18. Bradley RS, Vuille M, Diaz HF, Vergara W (2006) Climate change: threats to water supplies in the tropical Andes. Science 312:1755–1756CrossRefGoogle Scholar
  19. Bradley RS, Keimig FT, Diaz HF, Hardy DR (2009) Recent changes in freezing level heights in the Tropics with implications for the deglacierization of high mountain regions. Geophys Res Lett 36:L17701CrossRefGoogle Scholar
  20. Brecher HH, Thompson LG (1993) Measurement of the retreat of Qori Kalis glacier in the tropical Andes of Peru by terrestrial photogrammetry. Photogramm Eng Remote Sensing 59:1017–1022Google Scholar
  21. Brooks N, Adger WN (2003) Country level risk measures of climate-related natural disasters and implications for adaptation to climate change. Working paper 26, Tyndall Center for Climate Change ResearchGoogle Scholar
  22. Burton I, White G, Kates R (1978) The environment as hazard. Oxford University Press, New YorkGoogle Scholar
  23. Bury J (2005) Mining mountains: neoliberalism, land tenure, livelihoods, and the new Peruvian mining industry in Cajamarca. Environ Plann A 37:221–239CrossRefGoogle Scholar
  24. Carey M (2005) Living and dying with glaciers: people’s historical vulnerability to avalanches and outburst floods in Peru. Glob Planet Change 47:122–134CrossRefGoogle Scholar
  25. Carey M (2007) The history of ice: how glaciers became an endangered species. Environ Hist 12:497CrossRefGoogle Scholar
  26. Carey M (2010) In the shadow of melting glaciers: climate change and Andean Society. Oxford University Press, New YorkCrossRefGoogle Scholar
  27. Casassa G, Espizua LE, Francou B, Ribstein P, Ames A, Alean J (1998) Glaciers in South America. Stud Rep Hydrol 56:125–146Google Scholar
  28. CCC (2006) Biodiversity conservation plan for the Campesino community of Catac–Huascaran National Park. Campesino Community of Catac, CatacGoogle Scholar
  29. CEPES (1996) Agrarian law and Campesino communities. Center for Peruvian Social Studies, LimaGoogle Scholar
  30. Clark W, Parson E, Research, Project ASfS, Science BCf, Affairs I, Environment, Program NR (2000) Assessing vulnerability to global environmental risks. Belfer Center for Science and International Affairs, John F Kennedy School of Government, Harvard University, CambridgeGoogle Scholar
  31. CONAM (2001) National communication of Peru to the United Nations climate change convention. National Council on the Environment, LimaGoogle Scholar
  32. Cox PM, Harris PP, Huntingford C, Betts RA, Collins M, Jones CD, Jupp TE, Marengo JA, Nobre CA (2008) Increasing risk of Amazonian drought due to decreasing aerosol pollution. Nature 453:212–215CrossRefGoogle Scholar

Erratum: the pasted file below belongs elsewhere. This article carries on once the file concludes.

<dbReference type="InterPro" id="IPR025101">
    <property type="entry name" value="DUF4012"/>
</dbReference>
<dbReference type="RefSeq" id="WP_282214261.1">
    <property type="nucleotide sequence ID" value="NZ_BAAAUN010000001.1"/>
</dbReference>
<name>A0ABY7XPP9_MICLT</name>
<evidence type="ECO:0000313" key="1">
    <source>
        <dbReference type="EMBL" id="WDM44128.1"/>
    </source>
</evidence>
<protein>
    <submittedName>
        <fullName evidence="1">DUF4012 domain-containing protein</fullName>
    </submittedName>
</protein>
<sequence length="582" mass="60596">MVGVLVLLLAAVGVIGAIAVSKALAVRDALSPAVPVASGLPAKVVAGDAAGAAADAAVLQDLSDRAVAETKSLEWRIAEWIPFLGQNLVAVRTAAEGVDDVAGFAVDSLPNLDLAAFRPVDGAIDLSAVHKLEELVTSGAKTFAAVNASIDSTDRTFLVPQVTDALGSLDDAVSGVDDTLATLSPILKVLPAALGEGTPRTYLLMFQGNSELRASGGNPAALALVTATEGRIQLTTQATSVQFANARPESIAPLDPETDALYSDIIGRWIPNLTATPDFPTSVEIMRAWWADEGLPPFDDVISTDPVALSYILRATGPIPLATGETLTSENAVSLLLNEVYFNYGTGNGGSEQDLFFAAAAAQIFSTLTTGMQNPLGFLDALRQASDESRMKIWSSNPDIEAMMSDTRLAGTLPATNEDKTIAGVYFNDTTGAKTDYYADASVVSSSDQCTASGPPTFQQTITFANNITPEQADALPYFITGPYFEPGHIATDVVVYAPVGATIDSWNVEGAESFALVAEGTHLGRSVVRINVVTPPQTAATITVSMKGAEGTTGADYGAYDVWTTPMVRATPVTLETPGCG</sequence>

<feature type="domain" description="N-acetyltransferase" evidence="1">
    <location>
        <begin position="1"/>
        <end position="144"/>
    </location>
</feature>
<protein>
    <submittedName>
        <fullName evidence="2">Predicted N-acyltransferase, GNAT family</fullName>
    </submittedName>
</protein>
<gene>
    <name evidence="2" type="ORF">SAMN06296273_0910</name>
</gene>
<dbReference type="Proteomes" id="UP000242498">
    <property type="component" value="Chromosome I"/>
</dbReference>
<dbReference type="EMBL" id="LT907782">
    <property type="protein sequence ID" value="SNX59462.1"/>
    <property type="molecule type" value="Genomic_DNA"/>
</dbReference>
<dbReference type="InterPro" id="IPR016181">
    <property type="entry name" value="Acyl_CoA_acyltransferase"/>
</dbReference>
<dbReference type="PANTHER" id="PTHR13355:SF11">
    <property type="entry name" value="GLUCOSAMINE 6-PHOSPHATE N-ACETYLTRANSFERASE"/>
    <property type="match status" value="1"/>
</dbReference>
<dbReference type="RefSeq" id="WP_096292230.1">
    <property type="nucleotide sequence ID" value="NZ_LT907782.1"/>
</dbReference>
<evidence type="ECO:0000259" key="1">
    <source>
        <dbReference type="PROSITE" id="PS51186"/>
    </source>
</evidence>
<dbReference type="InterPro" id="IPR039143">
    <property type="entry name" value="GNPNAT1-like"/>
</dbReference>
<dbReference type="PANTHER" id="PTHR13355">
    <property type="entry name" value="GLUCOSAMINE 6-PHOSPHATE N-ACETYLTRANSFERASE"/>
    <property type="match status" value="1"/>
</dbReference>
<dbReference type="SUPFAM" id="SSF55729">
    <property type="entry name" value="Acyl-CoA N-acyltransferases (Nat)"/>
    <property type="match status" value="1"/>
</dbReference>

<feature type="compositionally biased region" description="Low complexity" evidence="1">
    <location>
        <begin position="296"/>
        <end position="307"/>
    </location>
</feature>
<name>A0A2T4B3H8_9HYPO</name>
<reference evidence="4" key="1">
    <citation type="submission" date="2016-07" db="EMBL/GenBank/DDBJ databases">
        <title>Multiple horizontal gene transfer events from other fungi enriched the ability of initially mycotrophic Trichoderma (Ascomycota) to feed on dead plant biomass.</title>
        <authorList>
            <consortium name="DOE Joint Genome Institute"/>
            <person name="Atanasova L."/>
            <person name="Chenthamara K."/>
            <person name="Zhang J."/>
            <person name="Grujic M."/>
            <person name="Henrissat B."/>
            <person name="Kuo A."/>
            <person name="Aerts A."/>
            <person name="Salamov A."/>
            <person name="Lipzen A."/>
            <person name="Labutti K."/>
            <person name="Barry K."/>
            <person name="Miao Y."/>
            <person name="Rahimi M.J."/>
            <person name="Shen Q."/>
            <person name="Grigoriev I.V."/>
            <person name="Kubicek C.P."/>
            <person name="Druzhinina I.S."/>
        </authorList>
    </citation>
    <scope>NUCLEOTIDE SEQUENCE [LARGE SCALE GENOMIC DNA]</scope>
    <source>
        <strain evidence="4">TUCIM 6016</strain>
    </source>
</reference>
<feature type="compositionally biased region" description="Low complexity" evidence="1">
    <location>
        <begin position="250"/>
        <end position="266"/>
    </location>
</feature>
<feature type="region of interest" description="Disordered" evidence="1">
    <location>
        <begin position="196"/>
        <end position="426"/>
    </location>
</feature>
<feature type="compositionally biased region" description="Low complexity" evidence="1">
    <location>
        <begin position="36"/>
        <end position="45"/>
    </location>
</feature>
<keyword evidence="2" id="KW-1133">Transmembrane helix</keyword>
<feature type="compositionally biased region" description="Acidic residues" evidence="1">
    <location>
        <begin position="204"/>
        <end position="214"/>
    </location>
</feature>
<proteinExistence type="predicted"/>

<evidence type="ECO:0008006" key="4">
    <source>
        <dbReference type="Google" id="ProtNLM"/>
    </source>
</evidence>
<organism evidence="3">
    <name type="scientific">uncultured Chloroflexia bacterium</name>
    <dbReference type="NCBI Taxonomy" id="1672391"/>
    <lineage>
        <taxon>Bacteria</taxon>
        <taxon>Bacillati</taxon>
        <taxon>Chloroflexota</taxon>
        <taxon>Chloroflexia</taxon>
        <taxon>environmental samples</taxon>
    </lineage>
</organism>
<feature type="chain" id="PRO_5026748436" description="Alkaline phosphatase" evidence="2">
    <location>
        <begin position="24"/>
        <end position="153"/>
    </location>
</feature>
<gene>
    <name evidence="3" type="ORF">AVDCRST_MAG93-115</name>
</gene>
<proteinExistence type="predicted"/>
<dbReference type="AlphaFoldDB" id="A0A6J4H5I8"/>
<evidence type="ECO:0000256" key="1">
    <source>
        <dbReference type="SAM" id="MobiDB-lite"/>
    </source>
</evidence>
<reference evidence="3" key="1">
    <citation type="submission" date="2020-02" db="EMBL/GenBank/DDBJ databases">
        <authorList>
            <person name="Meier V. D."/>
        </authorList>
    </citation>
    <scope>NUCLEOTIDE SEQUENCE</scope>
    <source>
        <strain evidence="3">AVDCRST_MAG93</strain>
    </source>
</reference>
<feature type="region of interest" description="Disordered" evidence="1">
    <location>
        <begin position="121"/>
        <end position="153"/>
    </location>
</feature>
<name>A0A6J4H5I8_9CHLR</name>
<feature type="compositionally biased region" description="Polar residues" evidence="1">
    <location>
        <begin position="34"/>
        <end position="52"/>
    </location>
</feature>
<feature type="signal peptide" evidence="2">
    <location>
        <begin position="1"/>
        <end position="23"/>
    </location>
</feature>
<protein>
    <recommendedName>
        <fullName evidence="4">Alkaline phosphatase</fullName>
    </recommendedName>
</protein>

33. Cruikshank J (2005) Do glaciers listen?: local knowledge, colonial encounters, and social imagination. Univ of British Columbia Press, VancouverGoogle Scholar
  34. Cutter S (1996) Vulnerability to environmental hazards. Prog Hum Geogr 20:529–539CrossRefGoogle Scholar
  35. Cutter S (2003) The vulnerability of science and the science of vulnerability. Ann Assoc Am Geogr 93:1–12CrossRefGoogle Scholar
  36. Del Castillo L (2005) Campesino communities in the 21st century: status and normative changes. Center for Peruvian Social Studies, LimaGoogle Scholar
  37. Diaz HF, Eischeid JK, Duncan C, Bradley RS (2003) Variability of freezing levels, melting season indicators, and snow cover for selected high-elevation and continental regions in the last 50 years. Clim Change 59:33–52CrossRefGoogle Scholar
  38. Dillehay T, Kolata A (2004) Long-term human response to uncertain environmental conditions in the Andes. Proc Natl Acad Sci 101:4325–4330CrossRefGoogle Scholar
  39. Dyurgerov M (2003) Mountain and subpolar glaciers show an increase in sensitivity to climate warming and intensification of the water cycle. J Hydrol 282:164–176CrossRefGoogle Scholar
  40. Eakin HC (2006) Weathering risk in rural Mexico: climatic, institutional, and economic change. Univ of Arizona Press, TucsonGoogle Scholar
  41. Eakin H, Luers AL (2006) Assessing the vulnerability of social–environmental systems. Annu Rev Environ Resour 31:365–394CrossRefGoogle Scholar
  42. Eakin HC, Wehbe MB (2009) Linking local vulnerability to system sustainability in a resilience framework: two cases from Latin America. Clim Change 93:355–377CrossRefGoogle Scholar
  43. Fagre DB, Peterson DL, Hessl AE (2003) Taking the pulse of mountains: ecosystem responses to climatic variability. Clim Change 59:263–282CrossRefGoogle Scholar
  44. Flores AC (2008) Impacts, vulnerability, mitigation and adaptation to the effects of climate change on water resources. National Institute of Natural Resources, HuarazGoogle Scholar
  45. Francou B, Coudrain A (2005) Glacier shrinkage and water resources in the Andes. EOS Trans Am Geophys Union 86:415CrossRefGoogle Scholar